When Michael Jackson and his son come to South Park disguised as Mr. Jefferson and company, the local children are amazed at all the wonderful toys in his house and his generosity in regards to sharing them. Stan and Kyle, however, grow concerned at Mr. Jefferson’s neglect of his son, Blanket, in order to play with other children.
In the meantime, local cops realize that a rich black man has moved to town and, like all cops when they see that rich black men live near them, they try to frame him for a series of heinous crimes. Unfortunately, they see Mr. Jefferson (i.e. MJ) come home and are startled that he is white! What to do?
One cool thing in this episode is that we see Kenny without his jacket on but don’t know for sure that it’s him until he is killed by Mr. Jefferson during some rough play time. Though Kenny is no longer getting killed regularly on South Park by the eighth season, Parker and Stone are always willing to kill him when it adds something different like this. A weird Mr. Jefferson and the boys in bed scene also appears as well as a variety of scenes in which MJ’s face is falling off.
In the end Kyle and Stan tell us that it doesn’t matter what Michael Jackson may or may not have done (in regards to the framing) but what is important is that he grow up and stop acting like a child because he has one that needs taking care of. It is time, we learn, for Michael Jackson to act like an adult.
What did you think of this episode?
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Definitely the funniest thing about this episode is why it exists. As you may have noticed, it’s the first episode of the second season. Well, the cliffhanger “to-be-continued” season finale of the first season was “Cartman’s Mom is a Dirty Slut,” and was all about learning who Cartman’s father was.
Fans eagerly awaited the second season so that they could learn who Cartman’s father was and when it turned out that this episode was supposed to be aired on April 1st, Trey Parker and Matt Stone thought that a little April Fool’s joke was in order and so they made this totally ridiculous episode that was all about Terrance and Philip and a whole bunch of other nonsense.
The fans were pissed off (I wasn’t a viewer at the time). They were on board when it came to ragging on other people but when the joke-stick was pointed their way, they were not amused. I think that’s hilarious, though if I’d cared at the time I’d probably have been pissed off too.
One notable moment in this episode is Terrance and Philip and the person at the airport having no ability to differentiate between Middle Eastern countries like Iran and Iraq, insisting that they’re all the same. A comment on American (or Canadian?) ignorance about important regions of the world, hmm?
What did you think of this episode? Did you want to see the other one back in the day?
Goodness gracious is this an awesome episode. Mr. Broflovski gets a hybrid and becomes so high and mighty that he moves his family to San Francisco where everyone loves the smells of his and her own farts. To get his best friend back to South Park, Stan writes a song that inspires everyone to become more environmentally conscious and buy hybrids. Then they all become equally as smug.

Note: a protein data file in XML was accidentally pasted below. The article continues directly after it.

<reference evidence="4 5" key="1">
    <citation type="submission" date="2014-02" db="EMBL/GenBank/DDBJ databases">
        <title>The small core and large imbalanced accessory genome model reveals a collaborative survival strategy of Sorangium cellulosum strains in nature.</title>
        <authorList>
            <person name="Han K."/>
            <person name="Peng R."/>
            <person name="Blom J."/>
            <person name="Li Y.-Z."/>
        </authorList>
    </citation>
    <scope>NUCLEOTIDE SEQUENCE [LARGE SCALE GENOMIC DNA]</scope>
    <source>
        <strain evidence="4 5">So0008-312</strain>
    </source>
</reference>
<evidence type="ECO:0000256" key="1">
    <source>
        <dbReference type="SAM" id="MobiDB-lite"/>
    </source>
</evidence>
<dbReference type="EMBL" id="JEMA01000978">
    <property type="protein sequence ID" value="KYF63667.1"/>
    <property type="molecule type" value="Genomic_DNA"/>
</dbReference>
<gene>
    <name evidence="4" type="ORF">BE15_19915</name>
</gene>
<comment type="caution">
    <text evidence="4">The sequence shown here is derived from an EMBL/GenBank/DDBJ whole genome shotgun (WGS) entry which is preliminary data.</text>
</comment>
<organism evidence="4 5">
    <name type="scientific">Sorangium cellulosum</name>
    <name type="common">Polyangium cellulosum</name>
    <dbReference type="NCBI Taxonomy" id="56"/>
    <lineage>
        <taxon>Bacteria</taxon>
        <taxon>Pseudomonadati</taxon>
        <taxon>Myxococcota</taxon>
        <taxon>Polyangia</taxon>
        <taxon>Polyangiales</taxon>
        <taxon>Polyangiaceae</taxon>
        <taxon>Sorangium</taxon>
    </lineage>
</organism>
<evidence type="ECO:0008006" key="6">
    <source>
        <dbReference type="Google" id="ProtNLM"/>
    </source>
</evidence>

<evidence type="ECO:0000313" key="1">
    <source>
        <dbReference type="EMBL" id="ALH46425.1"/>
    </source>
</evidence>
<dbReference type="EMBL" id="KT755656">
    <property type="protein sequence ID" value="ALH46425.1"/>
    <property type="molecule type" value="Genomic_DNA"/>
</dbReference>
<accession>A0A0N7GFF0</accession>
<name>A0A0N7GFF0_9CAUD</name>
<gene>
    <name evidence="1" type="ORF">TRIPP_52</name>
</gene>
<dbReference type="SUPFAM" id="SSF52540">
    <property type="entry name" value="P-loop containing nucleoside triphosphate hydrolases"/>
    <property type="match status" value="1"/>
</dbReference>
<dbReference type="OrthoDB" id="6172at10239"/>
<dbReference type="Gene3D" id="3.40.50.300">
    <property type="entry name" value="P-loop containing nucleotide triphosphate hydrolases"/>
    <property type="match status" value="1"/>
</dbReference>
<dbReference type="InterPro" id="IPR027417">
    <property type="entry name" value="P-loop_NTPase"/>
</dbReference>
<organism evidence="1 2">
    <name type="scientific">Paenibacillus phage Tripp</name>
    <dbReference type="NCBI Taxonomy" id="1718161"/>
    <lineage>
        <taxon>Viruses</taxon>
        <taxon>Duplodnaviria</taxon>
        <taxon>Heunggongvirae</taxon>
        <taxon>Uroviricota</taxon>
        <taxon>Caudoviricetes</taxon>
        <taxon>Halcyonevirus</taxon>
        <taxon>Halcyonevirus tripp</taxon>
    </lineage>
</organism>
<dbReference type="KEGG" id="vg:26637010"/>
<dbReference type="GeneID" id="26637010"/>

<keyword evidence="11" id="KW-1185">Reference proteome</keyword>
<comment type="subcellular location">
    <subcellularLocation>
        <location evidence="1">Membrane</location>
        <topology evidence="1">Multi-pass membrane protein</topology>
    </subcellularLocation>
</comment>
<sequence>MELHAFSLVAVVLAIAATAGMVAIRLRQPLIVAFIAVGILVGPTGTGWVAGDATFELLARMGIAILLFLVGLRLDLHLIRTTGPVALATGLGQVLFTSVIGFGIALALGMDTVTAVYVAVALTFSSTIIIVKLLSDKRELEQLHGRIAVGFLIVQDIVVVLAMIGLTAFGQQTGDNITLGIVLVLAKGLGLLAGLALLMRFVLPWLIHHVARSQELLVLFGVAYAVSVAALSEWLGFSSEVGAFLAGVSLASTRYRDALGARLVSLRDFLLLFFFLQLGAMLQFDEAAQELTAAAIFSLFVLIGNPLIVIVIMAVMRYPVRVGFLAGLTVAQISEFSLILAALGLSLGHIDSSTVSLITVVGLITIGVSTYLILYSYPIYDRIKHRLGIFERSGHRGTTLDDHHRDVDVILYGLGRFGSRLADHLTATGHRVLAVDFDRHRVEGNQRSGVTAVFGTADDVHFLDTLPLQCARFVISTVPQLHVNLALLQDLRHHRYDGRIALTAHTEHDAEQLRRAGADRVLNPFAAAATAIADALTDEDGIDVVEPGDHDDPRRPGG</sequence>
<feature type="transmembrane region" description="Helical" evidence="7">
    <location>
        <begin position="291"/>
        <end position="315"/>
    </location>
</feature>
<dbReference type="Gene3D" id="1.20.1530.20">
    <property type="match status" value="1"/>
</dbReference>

Smug clouds start gathering over South Park and San Francisco and when those smug clouds combine with the smugness from George Clooney’s Oscar acceptance speech (all about how advanced the people in Hollywood are), it’s a smug storm of epic proportions.
When Kyle leaves, Cartman makes Butters his Jew to rip on, but Butters doesn’t fight back like Kyle. He just laughs, and so Cartman has to go to San Francisco to rescue Kyle and his family from all the terrible hippies and bring him back. Cartman needs Kyle but doesn’t tell him that he saved his family from the Smug Storm. The way Cartman goes into the city all hazmat style is great, as is the children’s use of acid to escape their parents enjoyment of their own farts is hilarious.
I love this episode. First, I recently moved to San Francisco for a year and it is indeed an incredibly smug city. It’s a great place and I love it here but boy do we love the smell of our own farts. Second, hybrids, as much of a nice step as they may be, are not a permanent solution and people who drive them should not be so proud of themselves. And notably, Parker and Stone will mock anyone, friend or foe. George Clooney loves South Park, so much so that he wanted to be on it in the first season (he was only granted the role of Sparkey, Stan’s gay dog in episode 104). However, despite this, they tore into him for his obnoxious speech.
What did you think of this episode? What was your favorite part.
It was the season finale of South Park. And now it’s over. The whole twelfth season is over. Some of you may recall that this was supposed to be the end of South Park. Fortunately, because there is apparently a God, Trey Parker and Matt Stone signed on for another 3 seasons, meaning that you and I will be enjoying new South Park through the end of 2011 – unless global warming pans out and we have to evacuate earth.
How Vampire Came and Left South Park
Vampires have come to South Park. Any regular watcher wouldn’t be surprised if real Vampires were introduced into the show considering the things we’ve seen before (zombies, Mecha-Streisand, Skuzzlebutt, Gnomes, etc.), but no, these Vampires are douchey, preppy, wanna-be dark kids who like to pretend that they are vampires. These straight-A Banana Republic wearing twerps really piss off the real goth kids, though, especially when the latter are mistaken for Vampires.